I tend to only faintly register the daily reports of crimes and murders, trials and sentences, that appear in the papers. However, this (late) morning an NPR program was discussing the case against William Barnes (see here
; better links have passed into the unreachable archives), which had perplexed me when I bumped across the new stories, and made me nearly apoplectic as I heard more details.
Basically, this guy shot a police officer during a robbery back in the 60s (yes, the 1960s), leaving him paralyzed and otherwise unwell. Nothing to be proud of, and the guy was convicted of attempted murder and served 20 years in jail. However, a month ago, the former officer died, and now the D.A. is bringing a new set of charges against the same man, this time for murder.
Now, we hear about that kind of thing all the time -- that is, somebody shoots somebody, leaving them in critical condition, and when they die two months later, the charges are amended to murder. But 40 years later? Questions include:
- How can anyone be sure that the original injuries led to this death? The man was in his 60s, had received sometimes iffy care through the years (he had to sue the city to get coverage for his on-the-job injuries), and was not autopsied. Essentially the case comes down to the judgement of the Medical Examiner, who concluded that the death was a result of the original injuries (because he had an infection of a catheter, which likely triggered the heart attack).
- Is there anything to be gained by this new charge/trial? Since Barnes would be held to the standards of 1960s law, he would likely be capped at a 20-year sentence for third-degree murder, a duration that he has already served. Further, this morning's legal experts found it quite believable that the whole thing would be settled before trial. If Abraham is bringing these charges to help the family "achieve closure" or feel that full justice has been done, will they really be satisfied with a plea bargain along the lines of "...pleads No Contest, in exchange for a sentence of Time Served" and watching this guy walk out of the courtroom free?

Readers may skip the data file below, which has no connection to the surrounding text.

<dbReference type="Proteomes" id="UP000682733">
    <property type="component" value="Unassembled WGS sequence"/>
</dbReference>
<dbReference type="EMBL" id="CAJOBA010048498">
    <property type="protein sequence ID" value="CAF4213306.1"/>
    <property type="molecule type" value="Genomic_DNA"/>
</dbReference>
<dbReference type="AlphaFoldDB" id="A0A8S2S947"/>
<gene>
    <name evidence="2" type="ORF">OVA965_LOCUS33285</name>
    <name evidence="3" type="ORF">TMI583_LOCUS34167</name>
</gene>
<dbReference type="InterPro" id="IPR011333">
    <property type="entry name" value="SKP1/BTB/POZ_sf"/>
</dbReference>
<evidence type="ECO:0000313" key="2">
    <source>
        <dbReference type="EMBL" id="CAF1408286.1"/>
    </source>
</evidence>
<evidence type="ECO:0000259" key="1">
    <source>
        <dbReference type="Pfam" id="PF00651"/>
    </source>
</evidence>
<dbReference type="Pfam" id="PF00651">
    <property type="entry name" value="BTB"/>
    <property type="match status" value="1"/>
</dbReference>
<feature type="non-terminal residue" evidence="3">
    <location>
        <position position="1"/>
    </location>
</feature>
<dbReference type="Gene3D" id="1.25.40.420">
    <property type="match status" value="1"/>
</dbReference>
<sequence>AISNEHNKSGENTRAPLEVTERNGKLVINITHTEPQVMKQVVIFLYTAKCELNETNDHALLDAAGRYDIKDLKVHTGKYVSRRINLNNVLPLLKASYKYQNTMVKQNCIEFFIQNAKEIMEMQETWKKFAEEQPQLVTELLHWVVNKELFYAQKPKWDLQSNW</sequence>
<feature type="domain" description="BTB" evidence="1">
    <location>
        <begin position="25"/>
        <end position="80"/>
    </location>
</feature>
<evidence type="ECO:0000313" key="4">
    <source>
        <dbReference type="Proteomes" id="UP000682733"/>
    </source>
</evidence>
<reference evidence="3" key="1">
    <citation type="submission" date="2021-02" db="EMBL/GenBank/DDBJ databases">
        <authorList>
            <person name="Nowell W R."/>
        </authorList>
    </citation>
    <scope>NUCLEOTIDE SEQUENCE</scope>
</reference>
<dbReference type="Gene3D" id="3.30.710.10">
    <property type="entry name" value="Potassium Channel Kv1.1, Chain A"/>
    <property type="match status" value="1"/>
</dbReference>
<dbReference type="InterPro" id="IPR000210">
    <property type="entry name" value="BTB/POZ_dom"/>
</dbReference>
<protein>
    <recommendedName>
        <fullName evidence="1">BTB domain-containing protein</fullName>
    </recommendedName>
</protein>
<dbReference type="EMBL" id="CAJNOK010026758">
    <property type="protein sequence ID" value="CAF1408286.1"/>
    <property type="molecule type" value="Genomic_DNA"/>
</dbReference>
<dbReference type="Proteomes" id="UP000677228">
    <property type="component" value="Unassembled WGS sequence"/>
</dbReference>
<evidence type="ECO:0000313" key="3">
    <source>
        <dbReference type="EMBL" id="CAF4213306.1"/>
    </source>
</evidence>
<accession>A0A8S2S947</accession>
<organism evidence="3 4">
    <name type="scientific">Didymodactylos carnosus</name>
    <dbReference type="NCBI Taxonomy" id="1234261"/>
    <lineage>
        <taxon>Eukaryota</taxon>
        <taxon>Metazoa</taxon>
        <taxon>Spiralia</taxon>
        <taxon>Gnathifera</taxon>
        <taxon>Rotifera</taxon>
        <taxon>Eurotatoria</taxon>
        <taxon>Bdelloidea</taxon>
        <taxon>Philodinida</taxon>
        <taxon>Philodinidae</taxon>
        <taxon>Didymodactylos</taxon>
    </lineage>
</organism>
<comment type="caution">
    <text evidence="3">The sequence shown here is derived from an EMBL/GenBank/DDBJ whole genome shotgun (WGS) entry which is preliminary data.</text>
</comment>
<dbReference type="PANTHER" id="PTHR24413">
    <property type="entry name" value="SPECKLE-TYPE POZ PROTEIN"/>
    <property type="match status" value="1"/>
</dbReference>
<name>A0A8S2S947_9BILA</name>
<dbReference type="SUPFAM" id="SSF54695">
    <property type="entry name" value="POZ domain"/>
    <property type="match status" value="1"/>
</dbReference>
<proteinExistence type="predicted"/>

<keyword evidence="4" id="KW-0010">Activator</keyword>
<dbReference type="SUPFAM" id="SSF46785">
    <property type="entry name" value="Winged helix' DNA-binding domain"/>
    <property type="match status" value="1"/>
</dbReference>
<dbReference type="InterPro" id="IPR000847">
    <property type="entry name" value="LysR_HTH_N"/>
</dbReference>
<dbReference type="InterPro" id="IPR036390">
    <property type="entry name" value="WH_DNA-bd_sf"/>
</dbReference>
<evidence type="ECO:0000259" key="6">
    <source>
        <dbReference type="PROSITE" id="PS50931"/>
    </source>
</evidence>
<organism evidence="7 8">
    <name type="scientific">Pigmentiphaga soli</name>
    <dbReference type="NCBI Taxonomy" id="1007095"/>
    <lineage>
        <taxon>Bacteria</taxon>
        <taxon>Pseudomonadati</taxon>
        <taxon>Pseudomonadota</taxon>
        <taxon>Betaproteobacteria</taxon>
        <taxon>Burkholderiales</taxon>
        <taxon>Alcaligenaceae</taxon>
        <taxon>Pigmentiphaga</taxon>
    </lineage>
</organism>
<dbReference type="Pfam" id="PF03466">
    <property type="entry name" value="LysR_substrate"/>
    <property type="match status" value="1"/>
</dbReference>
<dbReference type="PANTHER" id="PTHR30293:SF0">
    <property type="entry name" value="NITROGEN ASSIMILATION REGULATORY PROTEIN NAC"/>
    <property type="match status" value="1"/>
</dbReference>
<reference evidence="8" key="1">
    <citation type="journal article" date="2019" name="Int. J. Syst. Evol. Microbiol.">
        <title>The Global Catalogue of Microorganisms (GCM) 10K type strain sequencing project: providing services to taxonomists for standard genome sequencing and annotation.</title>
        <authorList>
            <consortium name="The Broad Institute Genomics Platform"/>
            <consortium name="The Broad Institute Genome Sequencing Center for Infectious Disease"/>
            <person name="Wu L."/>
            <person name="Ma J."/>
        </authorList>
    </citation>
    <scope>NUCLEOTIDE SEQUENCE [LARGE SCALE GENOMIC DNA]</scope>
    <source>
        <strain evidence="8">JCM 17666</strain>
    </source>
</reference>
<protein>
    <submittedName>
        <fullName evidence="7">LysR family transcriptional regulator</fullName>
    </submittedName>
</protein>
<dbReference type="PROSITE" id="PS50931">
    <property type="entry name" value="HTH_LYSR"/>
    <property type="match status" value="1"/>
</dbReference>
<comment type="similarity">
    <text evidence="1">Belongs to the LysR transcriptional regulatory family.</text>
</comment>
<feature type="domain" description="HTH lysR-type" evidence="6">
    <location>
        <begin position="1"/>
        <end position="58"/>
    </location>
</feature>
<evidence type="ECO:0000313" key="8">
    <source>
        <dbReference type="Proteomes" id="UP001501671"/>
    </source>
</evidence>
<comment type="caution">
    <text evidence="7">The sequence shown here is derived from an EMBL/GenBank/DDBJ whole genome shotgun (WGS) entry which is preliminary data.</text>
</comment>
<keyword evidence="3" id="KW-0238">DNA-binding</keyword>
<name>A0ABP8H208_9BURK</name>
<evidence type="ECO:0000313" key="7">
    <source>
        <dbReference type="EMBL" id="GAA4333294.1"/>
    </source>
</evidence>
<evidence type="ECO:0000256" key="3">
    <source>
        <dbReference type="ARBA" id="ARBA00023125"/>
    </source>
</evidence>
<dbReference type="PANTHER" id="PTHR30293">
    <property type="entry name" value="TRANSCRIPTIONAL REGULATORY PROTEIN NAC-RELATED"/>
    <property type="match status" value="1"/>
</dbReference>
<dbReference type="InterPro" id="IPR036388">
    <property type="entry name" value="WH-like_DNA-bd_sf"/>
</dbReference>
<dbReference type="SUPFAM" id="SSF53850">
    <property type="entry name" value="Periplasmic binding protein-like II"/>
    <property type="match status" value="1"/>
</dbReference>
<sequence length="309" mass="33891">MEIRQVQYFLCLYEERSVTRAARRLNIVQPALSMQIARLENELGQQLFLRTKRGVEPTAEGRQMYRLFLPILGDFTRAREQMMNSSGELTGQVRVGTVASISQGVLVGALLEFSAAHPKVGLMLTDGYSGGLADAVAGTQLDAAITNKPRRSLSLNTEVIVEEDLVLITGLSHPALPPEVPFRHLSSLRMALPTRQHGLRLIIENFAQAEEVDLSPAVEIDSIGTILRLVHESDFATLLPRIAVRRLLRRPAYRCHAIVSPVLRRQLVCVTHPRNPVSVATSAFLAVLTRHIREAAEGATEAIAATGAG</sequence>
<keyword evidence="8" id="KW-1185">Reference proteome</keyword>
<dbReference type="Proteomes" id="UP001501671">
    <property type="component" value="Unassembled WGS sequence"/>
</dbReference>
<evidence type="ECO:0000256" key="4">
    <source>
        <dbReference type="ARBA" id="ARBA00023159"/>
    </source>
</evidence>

- Do we, or do we not, believe that people should be able to serve their time and then start to make new lives? William Barnes spent 20 years in prison, but has also been out for some 20 years. He appears to be repentant, and, among other things, addresses groups of juvenile delinquents, college students, and at-risk youth to council them against following in his footsteps. Is there a moral or correctional value to putting him at trial for essentially the same crime he has already paid for, and does this individual present the kind of continued threat that justifies renewed judicial intervention?
- In a period when our court dockets are packed, the D.A.'s office is chronically overworked, and city funds are tight, can we really justify the time and expense of pursuing this, among all the violent crimes which might be prosecuted?
I won't claim to know the answers to all of the above questions, but I certainly find the choice to pursue this indictment quite consistent with the mindlessness of Tough Cookie's view of justice. In fact, the novelty/press value of a 40-year-old case might have given it some added pizzaz in her eyes. I just hope that one elderly man's life doesn't become the victim of excess prosecutorial fervor, with the taxpayer picking up the bills for years to come . . .